However, where Congress "includes particular language in one section of a statute but omits it in another section of the same Act, it is generally presumed that Congress acts intentionally or purposefully in the disparate inclusion or exclusion." INS v. Cardoza-Fonseca, 480 U.S. 421, 107 S. Ct. 1207, 1213, 94 L. Ed. 2d 434 (1987) (quoting Russello v. United States, 464 U.S. 16, 23, 78 L. Ed. 2d 17, 104 S. Ct. 296 (1983)). There is no illuminating discussion in the legislative history of Section 901 or the PLO exception. See S. Rep. No. 96-116, at 15; H. Conf. Rep. No. 96-399, at 18. Absent indications of congressional intent to the contrary, the Court must, and does, conclude that the term "PLO" alone in Section 901 does not include the PFLP. This accords with the settled rule that deportation statutes must be construed in favor of the alien. Lennon v. INS, 527 F.2d 187, 193 (2d Cir. 1987). Thus, the PLO exception does not apply to Rafeedie.
The application of the second exception poses more difficulty. This exception applies to an alien who "has engaged" or "is likely to engage" in a terrorist activity. This is a conduct- not a status-based provision. See Abourezk v. Reagan, 251 U.S. App. D.C. 355, 785 F.2d 1043, 1054 (D.C. Cir. 1986), aff'd mem., 484 U.S. 908, 108 S. Ct. 252, 98 L. Ed. 2d 1 (1987); see also Allende v. Shultz, 845 F.2d 1111, 1988 U.S. App. LEXIS 4677 *17 (2d Cir. 1988). Defendants do not allege in this case that plaintiff has directly engaged or is likely to directly engage in any terrorist activity, but they contend that his activities such as fundraising and recruiting for the PFLP constitute "abetting" or furtherance of such activities and therefore bring him within this provision.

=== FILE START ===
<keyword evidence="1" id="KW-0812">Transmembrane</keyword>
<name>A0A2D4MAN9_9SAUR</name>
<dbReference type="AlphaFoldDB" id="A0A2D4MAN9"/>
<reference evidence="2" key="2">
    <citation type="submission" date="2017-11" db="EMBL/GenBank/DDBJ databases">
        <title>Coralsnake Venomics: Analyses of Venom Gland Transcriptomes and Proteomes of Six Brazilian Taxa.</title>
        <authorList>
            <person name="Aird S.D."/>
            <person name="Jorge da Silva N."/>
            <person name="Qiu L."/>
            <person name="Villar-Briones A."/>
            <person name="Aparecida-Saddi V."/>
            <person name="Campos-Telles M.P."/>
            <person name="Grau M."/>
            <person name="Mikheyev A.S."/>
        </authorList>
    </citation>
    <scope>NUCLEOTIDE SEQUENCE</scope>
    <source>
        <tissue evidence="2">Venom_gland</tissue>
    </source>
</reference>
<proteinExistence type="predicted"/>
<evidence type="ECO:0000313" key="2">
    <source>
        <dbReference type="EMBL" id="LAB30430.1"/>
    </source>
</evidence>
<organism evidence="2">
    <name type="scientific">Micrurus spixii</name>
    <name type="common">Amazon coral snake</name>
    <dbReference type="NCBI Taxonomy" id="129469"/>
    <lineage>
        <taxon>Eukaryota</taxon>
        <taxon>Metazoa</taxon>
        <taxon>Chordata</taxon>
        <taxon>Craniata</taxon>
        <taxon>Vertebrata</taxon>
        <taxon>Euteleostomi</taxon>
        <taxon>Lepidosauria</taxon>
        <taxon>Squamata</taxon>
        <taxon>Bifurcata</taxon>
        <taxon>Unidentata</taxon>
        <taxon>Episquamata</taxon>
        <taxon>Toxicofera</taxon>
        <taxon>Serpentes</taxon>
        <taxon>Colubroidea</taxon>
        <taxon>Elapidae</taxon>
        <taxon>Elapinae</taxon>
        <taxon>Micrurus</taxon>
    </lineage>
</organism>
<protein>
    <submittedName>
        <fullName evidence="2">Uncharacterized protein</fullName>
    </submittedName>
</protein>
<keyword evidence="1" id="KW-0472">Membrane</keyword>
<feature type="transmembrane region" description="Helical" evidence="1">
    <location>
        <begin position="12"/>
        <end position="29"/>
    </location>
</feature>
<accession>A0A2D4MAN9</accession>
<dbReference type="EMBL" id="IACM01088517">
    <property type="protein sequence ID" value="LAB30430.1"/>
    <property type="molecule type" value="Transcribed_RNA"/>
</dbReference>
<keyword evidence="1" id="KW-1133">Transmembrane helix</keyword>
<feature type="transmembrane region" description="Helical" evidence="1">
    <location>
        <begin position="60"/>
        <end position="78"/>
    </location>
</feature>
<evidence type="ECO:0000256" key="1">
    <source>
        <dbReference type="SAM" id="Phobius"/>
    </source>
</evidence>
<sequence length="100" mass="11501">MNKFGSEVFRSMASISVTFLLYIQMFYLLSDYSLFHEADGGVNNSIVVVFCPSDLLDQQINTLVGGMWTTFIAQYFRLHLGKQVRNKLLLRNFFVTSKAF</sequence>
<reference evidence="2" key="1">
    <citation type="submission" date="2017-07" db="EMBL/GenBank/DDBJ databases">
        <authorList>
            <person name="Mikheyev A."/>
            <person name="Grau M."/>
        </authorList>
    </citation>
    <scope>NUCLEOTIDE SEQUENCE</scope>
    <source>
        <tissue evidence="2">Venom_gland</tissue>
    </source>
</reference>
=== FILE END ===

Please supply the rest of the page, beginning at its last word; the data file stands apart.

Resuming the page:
The Conference Report accompanying Section 901 does suggest such a broad interpretation; it states that Congress considers that "organizing, abetting, or participating in terrorist acts or activities would include not only actually pulling a trigger or planting a bomb, but providing support or assistance, such as but not limited to: planning, providing facilities, recruiting, financing or fundraising, surveillance, courier service, transportation, providing weapons, or forging or unlawfully procuring documents." 133 Cong. Rec. 11344 (Dec. 14, 1987) (emphasis added). Despite this amplification, plaintiff argues these references to fundraising and recruiting must be read in the "activity specific" context, i.e., that the purpose of the fundraising and recruiting must be to facilitate terrorist activities, not just generally to further the purposes of a terrorist organization. A genuine issue of material fact is thus presented regarding the nature of Rafeedie's alleged fundraising and recruiting activities.